But as far as Sarah knew, she hadn’t been in contact with an infected person.
‘The only people it could have been are my children, but they didn’t come down with anything.
‘My daughter has been double vaccinated and my son has just had his first jab, because he is 16. And I think they both had Covid about a year ago. I guess I probably picked it up – whatever it is – at a supermarket or somewhere like that.’
Now, a month after the ordeal began, Sarah says the symptoms ‘come and go’.
‘It’s very random. Some days I feel absolutely fine. Then sometimes I wake up and feel terrible.’
Her senses are yet to return: ‘I’m still tasting things slightly differently. Before, I was really one of those people who could smell cigarettes at 200 paces. I can’t smell things like that any more at all. Food is like dust in my mouth, so I’ve been eating a lot less. Salt comes through a little bit, but not completely. Now I like eating things that have textures, so I’ve become really obsessed with popcorn – and toast. Toast has become very popular.’
Sarah’s conundrum comes as experts warn of unusually high levels of other respiratory infections spreading rapidly across communities, due to the sudden return to social mixing. So is there a new, Covid-like virus striking us down?
According to the scientists, this is unlikely. Dr Peter English, a public health expert, was ‘not surprised’ by all the bizarre ‘Covid, but not Covid’ cases.
‘I wouldn’t worry too much if you have negative tests – they are likely to be a false negative,’ he says.
Even the most gold-standard test is known to be less than 100 per cent reliable at detecting true cases of Covid-19.
‘If you take ten people who genuinely have Covid, the PCR tests will only pick out about seven of them as positive,’ says Dr English.
Lateral flow tests are also not foolproof. There’s a five per cent false negative rate in symptomatic people. In asymptomatic people, that figure is said to be roughly 40 per cent, according to an analysis in the British Medical Journal.
And the timing of the test is also key. Last year, University College London scientists analysed the reliability of PCR tests in 32 studies, and found the accuracy dropped from 89 per cent to 54 per cent when patients waited longer than four days after the onset of symptoms to get tested.
Experts say this is because, in most people, the viral load – the amount of virus a person carries in their nose and mouth – is easier to detect at high levels, which is typically at the very beginning of the infection.
Fully vaccinated people are even more likely to ‘clear’ the virus rapidly, says Dr English.
‘Because the immune system has been primed, either by prior exposure to the vaccine or the disease, it can very quickly start producing antibodies and attack the virus,’ he says.
All of this rings true in Sarah Vine’s case: she took a PCR test over a week after she began feeling under the weather.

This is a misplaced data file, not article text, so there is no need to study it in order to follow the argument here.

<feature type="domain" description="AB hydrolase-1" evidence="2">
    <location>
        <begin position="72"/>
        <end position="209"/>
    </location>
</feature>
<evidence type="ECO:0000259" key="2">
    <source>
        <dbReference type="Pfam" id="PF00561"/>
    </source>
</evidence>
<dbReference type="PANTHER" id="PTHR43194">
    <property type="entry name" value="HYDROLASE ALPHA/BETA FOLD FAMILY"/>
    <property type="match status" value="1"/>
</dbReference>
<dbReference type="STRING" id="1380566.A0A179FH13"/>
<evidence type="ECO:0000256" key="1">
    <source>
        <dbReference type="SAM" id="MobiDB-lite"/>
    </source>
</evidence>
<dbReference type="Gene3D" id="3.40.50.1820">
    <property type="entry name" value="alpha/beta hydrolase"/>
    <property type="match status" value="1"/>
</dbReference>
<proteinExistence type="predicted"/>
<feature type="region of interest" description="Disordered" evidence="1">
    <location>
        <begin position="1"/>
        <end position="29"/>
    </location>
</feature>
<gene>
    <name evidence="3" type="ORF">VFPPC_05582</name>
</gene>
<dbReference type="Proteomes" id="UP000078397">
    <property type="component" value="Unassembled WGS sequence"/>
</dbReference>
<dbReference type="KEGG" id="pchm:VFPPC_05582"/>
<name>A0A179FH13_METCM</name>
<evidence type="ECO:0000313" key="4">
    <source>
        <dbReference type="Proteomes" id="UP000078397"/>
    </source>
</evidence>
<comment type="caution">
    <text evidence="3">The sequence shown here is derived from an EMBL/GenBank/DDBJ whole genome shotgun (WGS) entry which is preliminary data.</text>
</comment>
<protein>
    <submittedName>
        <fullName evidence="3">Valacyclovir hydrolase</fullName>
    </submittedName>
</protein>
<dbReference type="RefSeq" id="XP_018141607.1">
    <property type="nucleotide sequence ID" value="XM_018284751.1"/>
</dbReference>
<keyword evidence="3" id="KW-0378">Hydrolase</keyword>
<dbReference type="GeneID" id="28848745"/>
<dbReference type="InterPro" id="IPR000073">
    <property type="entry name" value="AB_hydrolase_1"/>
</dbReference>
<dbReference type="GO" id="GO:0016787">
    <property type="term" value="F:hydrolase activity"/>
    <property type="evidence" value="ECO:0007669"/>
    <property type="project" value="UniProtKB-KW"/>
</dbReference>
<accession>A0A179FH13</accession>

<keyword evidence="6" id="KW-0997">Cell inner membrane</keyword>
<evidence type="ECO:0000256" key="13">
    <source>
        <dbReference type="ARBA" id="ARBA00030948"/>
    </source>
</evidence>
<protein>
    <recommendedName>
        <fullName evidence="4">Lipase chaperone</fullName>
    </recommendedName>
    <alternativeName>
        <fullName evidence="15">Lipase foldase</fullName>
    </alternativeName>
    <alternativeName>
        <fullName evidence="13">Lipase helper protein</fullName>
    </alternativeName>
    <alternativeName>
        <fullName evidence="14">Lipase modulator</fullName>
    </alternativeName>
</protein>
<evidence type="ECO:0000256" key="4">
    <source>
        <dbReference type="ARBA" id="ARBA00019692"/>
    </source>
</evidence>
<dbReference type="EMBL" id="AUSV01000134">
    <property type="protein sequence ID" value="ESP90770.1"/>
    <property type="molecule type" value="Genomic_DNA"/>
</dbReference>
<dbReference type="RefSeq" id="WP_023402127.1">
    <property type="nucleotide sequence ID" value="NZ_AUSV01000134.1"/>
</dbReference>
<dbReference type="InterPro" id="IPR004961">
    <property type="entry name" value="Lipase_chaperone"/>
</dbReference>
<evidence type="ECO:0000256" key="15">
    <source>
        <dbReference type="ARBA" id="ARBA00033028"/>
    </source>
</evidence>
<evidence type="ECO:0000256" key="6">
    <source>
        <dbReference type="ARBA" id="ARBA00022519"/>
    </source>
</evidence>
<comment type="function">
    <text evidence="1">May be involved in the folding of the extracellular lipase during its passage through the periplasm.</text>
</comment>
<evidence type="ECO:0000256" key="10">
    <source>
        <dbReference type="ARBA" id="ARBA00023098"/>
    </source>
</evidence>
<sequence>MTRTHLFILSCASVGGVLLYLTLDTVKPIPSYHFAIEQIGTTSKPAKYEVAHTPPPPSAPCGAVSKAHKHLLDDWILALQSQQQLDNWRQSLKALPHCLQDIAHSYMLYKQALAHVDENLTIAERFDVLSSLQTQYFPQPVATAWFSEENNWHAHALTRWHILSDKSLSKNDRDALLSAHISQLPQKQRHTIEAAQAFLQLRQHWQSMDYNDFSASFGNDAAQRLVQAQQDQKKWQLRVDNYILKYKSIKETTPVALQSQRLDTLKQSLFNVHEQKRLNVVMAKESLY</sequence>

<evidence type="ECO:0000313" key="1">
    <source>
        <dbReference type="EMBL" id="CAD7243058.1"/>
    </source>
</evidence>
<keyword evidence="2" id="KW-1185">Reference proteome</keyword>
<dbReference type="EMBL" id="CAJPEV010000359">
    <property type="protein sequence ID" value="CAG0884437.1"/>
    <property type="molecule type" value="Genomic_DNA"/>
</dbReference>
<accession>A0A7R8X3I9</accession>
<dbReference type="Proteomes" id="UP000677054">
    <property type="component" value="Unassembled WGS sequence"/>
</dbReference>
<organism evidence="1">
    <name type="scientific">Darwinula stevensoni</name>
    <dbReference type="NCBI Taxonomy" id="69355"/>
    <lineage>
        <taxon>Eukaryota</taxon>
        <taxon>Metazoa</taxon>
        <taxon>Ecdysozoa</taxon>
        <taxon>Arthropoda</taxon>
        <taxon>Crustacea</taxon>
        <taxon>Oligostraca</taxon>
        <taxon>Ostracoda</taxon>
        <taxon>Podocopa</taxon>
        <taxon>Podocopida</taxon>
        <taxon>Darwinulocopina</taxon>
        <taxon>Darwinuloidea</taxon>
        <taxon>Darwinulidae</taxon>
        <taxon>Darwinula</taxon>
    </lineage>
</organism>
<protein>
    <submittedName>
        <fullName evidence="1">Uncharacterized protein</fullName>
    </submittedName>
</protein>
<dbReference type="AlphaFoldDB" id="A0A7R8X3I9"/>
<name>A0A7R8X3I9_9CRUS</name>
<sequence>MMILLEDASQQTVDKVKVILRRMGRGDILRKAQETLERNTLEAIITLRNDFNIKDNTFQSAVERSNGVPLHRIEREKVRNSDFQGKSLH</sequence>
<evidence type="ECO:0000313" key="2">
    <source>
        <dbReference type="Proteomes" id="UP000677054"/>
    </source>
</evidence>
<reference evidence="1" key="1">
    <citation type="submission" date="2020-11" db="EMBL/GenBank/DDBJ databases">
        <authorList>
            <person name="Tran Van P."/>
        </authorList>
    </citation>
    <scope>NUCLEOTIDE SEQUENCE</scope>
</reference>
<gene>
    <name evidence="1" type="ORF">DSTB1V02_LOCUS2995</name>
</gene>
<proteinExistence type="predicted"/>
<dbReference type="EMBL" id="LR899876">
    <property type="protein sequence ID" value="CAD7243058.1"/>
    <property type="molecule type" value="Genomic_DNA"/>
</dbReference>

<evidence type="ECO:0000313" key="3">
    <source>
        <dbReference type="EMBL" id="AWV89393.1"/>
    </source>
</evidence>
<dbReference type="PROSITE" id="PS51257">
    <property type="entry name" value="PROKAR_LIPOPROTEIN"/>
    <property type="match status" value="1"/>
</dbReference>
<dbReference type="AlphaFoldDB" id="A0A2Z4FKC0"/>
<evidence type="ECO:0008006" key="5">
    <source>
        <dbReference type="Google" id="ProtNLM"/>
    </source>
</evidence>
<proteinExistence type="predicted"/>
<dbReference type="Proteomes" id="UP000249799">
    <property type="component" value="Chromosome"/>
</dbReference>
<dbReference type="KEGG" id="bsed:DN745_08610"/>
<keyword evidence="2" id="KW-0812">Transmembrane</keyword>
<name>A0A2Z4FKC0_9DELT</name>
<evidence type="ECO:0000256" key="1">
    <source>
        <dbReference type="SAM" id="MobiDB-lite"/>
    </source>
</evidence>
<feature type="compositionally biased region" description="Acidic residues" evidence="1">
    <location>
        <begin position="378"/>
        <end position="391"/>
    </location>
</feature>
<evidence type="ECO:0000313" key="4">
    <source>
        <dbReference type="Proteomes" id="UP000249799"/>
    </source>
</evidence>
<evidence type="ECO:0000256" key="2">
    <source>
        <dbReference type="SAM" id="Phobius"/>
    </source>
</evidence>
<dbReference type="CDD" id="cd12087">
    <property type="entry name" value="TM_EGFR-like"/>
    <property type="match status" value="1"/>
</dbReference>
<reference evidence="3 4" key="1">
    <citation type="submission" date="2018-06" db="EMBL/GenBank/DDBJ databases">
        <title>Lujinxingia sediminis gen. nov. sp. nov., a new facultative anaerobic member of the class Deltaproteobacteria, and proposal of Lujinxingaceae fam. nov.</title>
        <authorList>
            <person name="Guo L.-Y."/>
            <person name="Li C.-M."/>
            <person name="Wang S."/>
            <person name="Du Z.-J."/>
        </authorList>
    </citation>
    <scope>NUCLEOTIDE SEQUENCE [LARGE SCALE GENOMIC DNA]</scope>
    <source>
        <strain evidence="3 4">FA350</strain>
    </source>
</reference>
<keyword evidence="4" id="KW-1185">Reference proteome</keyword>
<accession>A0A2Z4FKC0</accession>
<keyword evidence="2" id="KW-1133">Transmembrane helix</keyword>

‘I wouldn’t worry too much if you have negative tests – they are likely to be a false negative,’ says Dr Peter English, a public health expert (file photo of a positive and negative test result)
More than a million Covid tests are carried out every day in the UK, according to the latest Government data.
But how could the tests continue to be negative, when her symptoms have long continued?
‘Those who get more sick with Covid tend to clear the virus much quicker than those who don’t have persistent symptoms,’ says Dr Julian Tang, Professor of Respiratory Sciences at Leicester University. ‘The severe symptoms aren’t caused by the virus itself, but the immune system’s extreme reaction to it.
‘While this means the virus is cleared rapidly from the respiratory tract, the symptoms caused by the body’s fighter cells attempting to eliminate an intruder will linger.’
Another layer of complication is the unique nature of the Delta variant, which has been the UK’s most dominant strain for the past four months. According to the UK’s biggest symptom-tracking study, which collects experiences of Covid from more than four million Britons who use the Zoe app, the Delta variant is more like a cold than the previous version.
The lead researcher, Professor Tim Spector, says the data suggested that Delta felt ‘more like a bad cold’, with most people reporting muscle aches, runny noses and sore throats. Cough, fever and loss of taste of smell and taste are also becoming less common, says Prof Spector.
‘We know there are different common symptoms that arise with the Delta variant,’ confirms Dr English. ‘Yet the Government only tell you to get tested and isolate if you have a cough, fever or loss of sense of smell and taste.
While levels of flu remain ‘very low’ at the moment, rhinovirus – the bug that causes the common cold – rose from 5.9 per cent of the 100,000 samples that were tested, to 12.7 per cent between September 2 and 16 (file photo)
‘I think this is a deliberate attempt to reduce the number of people who self-isolate when they should – it’s harder to get a PCR test if you don’t have the classic symptoms.’
The other possibility, however, is that this infection is something entirely different to Covid.
In recent months, doctors have been warning of a surge in other serious respiratory viruses, particularly in young children and elderly adults.
Research by the Royal College of GPs, published in July, showed a dramatic increase in cases of bronchitis, the common cold and the severe infection that affects young children, respiratory syncytial virus, or RSV.
One in 20 people with Covid suffer symptoms for three months – long after they’ve stopped being infectious.
At a time of year where cases of RSV would usually be close to zero, and stable, Public Health England found positive samples had quadrupled in the five weeks to the end of July.